Wednesday, September 10, 2008

I love watermelon...and sushi

A former co-worker of mine used to frequently tease that I should return my "Black" card. As he saw it, I'm not black enough. He thought I was too 'uppity,' which he also thought was typical of West Indians. The strikes against my 'Blackness?' My vocabulary does not include 'gonna' or 'fit'na'; my children's names have a fair balance of consonants and vowels; I have no hood cred; thread count is important to me; and I enjoy international cuisine and international films.

When Senator Barack Obama began his primary campaign, he faced the same criticism. There was a persistent discussion about whether the presidential candidate is black enough to garner the support of African-Americans. If I weren't so irked by the inference, I would be flattered at the company I find myself in.

I am not above generalizations and even accept some as solid truths. What I don't understand is why any community would choose to saddle themselves with unflattering attributes. Black America has let a small-minded minority dictate the parameters for the rest of us. We have relinquished our identity to those who measure their own life's worth by jail stints, illegitimate children, and rim size. The ignorant have convinced our children that it is not cool or down to be smart and to make good grades. The boys on the corner have waged a public relations war against college education, convincing many that there is no future with a career and a white collar pay check. We have unwittingly (best case scenario) reclaimed the labels - lazy, shiftless, dumb - that our forefathers railed and fought against.

Presidential candidate or not, the worl' still nuh level. We cannot afford to gamble with our future and our children's future when there are still many obstacles in our way. A 20/20 edition that aired on Thursday night referenced a social experiment undertaken by ABC. The investigation showed blacks being passed by cab drivers who immediately stopped for white fares; apartments unavailable to black renters suddenly becoming available to white ones; resumes with 'black-sounding' monikers being overlooked for exact resumes with less ethnic names. It doesn't take ABC and 20/2o to tell us what we already know. The rate at which black men are pulled over and otherwise treated unfairly by the justice system is fodder for comedians. Black women get followed around department stores. Black men and women make less than comparably qualified whites.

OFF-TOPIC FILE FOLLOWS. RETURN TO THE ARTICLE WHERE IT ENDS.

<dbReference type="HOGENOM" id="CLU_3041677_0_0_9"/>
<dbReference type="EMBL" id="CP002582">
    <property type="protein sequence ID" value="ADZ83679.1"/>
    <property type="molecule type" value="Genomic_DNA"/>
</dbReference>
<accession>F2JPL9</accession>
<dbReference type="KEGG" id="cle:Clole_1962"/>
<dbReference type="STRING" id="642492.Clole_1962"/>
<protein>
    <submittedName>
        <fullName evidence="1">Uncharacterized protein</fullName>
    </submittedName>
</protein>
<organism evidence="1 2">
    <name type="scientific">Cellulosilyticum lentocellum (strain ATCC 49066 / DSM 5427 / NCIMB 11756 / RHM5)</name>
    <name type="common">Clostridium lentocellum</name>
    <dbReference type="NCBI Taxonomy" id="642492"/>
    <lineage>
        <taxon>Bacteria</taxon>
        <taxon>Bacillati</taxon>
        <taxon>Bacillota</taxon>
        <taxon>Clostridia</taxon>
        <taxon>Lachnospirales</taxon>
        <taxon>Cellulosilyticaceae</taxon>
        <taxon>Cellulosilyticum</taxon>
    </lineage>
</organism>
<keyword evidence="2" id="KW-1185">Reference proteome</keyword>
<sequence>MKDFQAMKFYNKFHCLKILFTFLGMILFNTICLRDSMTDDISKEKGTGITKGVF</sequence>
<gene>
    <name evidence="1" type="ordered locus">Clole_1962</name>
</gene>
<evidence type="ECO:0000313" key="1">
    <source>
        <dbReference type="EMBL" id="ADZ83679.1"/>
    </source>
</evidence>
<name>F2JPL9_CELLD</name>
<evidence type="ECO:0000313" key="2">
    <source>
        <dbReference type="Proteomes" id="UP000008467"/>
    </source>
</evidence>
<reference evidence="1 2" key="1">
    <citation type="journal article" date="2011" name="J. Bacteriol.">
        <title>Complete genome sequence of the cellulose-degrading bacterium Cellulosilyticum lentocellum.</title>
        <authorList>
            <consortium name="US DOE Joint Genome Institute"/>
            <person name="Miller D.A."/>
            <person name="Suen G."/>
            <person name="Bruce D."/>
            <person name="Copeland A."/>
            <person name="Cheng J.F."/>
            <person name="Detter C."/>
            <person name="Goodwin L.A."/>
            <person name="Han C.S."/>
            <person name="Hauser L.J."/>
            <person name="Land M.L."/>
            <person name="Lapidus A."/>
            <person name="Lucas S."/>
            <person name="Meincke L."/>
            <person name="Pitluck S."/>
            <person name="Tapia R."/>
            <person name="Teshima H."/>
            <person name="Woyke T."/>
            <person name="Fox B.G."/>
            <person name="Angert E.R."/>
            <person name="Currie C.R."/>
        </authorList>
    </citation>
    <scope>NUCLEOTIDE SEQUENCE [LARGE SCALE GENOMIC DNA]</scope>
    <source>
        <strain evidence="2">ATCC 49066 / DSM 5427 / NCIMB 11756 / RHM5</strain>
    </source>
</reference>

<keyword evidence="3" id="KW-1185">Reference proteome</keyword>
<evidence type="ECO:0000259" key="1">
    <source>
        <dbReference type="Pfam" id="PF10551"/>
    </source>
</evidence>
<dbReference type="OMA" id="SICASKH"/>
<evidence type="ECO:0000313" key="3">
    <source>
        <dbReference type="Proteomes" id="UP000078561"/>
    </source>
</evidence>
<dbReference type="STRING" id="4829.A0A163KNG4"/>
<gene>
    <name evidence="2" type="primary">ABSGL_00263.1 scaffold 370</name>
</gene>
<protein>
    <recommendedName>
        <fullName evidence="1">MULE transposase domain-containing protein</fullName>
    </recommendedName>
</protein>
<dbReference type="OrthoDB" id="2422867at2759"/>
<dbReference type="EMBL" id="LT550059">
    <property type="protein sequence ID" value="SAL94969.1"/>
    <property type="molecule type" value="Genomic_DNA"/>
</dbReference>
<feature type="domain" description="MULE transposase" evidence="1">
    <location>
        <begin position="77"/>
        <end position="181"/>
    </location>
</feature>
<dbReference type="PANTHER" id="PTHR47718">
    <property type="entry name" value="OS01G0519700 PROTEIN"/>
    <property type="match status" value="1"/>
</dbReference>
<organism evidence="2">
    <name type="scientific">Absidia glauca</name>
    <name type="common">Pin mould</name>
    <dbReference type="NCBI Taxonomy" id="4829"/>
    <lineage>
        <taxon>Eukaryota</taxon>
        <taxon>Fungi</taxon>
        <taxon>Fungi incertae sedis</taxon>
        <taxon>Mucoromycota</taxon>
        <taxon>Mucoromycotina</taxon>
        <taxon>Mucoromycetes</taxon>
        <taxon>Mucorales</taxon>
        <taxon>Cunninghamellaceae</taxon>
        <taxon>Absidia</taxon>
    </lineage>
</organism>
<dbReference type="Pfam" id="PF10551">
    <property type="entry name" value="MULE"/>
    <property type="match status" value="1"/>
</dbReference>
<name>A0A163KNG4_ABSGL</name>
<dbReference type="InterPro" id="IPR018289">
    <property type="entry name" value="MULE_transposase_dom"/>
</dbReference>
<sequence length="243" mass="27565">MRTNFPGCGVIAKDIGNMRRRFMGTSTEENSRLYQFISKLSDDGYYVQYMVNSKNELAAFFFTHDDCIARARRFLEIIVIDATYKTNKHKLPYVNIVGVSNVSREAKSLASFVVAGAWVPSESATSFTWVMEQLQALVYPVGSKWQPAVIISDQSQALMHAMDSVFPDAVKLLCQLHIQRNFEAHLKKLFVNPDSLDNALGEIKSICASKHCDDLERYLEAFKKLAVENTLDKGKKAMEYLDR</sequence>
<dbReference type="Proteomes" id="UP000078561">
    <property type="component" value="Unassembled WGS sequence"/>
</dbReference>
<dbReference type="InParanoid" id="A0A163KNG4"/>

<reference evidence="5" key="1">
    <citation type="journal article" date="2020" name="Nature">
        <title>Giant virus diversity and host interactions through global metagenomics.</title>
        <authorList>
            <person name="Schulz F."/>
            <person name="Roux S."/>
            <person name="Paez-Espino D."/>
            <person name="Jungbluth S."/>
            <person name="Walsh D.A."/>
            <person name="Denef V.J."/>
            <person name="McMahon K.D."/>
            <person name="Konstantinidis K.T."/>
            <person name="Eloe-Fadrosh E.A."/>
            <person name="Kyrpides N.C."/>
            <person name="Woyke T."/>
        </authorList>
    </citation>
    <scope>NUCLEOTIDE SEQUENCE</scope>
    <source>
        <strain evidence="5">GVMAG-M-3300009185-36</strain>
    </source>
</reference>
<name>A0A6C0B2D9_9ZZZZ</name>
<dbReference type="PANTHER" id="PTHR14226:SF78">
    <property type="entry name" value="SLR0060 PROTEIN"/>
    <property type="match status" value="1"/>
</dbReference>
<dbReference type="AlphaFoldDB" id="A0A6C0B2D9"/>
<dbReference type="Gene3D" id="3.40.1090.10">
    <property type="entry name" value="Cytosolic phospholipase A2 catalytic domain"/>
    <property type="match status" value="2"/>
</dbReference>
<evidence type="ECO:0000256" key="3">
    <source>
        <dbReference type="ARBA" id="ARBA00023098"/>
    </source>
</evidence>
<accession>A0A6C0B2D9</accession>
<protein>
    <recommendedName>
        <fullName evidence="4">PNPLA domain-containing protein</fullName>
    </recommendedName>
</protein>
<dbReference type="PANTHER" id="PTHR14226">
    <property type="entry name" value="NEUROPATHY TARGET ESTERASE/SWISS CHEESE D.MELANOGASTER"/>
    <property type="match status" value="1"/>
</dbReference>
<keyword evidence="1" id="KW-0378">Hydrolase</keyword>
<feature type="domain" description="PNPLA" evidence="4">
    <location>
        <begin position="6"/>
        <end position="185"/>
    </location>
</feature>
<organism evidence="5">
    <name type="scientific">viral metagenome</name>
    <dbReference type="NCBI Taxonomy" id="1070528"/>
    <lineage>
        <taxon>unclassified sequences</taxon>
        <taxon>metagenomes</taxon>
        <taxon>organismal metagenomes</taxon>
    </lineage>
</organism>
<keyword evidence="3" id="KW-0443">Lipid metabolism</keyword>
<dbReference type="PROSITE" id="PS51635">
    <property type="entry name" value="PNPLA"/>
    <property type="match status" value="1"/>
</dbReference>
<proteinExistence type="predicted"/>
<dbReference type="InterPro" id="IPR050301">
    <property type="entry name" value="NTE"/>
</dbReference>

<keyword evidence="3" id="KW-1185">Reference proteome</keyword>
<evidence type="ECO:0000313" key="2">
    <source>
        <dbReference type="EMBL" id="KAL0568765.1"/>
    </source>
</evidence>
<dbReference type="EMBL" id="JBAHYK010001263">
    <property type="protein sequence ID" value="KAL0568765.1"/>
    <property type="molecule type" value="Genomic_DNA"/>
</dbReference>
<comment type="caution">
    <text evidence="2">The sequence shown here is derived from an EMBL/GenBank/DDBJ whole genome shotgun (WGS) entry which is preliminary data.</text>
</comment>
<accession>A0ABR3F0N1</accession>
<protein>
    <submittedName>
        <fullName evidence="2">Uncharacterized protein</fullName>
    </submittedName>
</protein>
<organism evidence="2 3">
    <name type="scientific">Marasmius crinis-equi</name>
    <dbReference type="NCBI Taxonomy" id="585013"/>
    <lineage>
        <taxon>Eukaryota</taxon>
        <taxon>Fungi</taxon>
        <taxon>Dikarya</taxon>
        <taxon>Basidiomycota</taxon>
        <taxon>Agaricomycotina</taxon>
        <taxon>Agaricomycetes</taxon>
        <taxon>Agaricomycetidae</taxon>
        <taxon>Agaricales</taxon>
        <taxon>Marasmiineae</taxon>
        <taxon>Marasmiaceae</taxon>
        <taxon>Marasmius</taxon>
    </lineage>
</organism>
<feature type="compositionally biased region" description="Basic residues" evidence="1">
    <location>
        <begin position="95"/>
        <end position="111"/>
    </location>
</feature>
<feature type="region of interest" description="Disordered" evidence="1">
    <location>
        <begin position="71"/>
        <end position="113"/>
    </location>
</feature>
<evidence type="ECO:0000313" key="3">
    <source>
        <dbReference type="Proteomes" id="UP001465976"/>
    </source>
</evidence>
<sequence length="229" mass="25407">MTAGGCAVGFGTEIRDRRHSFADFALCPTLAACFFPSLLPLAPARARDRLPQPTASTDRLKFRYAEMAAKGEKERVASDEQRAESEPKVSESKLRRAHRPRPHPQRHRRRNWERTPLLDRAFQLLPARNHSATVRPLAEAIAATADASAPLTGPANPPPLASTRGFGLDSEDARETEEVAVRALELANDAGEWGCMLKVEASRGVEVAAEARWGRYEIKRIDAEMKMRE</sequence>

We are starting behind the 8 ball, but we are finding ways to make our journey harder. Black or white, those with college degrees make far more than those with only a high school education. (Stephen Levitt's book Freakonomics gives a very convincing argument for why drug dealing doesn't make for a better income either.) Unless we have decided that poverty is one of the desirable badges of blackness, college should not be a white thing. If black men in suits have difficulty renting apartments and hailing cabs, then those who duck-waddle to keep their pants up should not be surprised that they attract fearful looks and police attention.

If some things are 'white' because historically only a segment of the population had access to them, then those things are now multi-hued. We all can use them to make our lives better and our experiences broader. We should not be rejecting them for fear of being perceived as less than we are. More than that, we should not let the degenerate few claim 'blackness.' Where is the outcry when someone's blackness is questioned because they are educated, successful and/or keep their underwear hidden?

No comments:

Post a Comment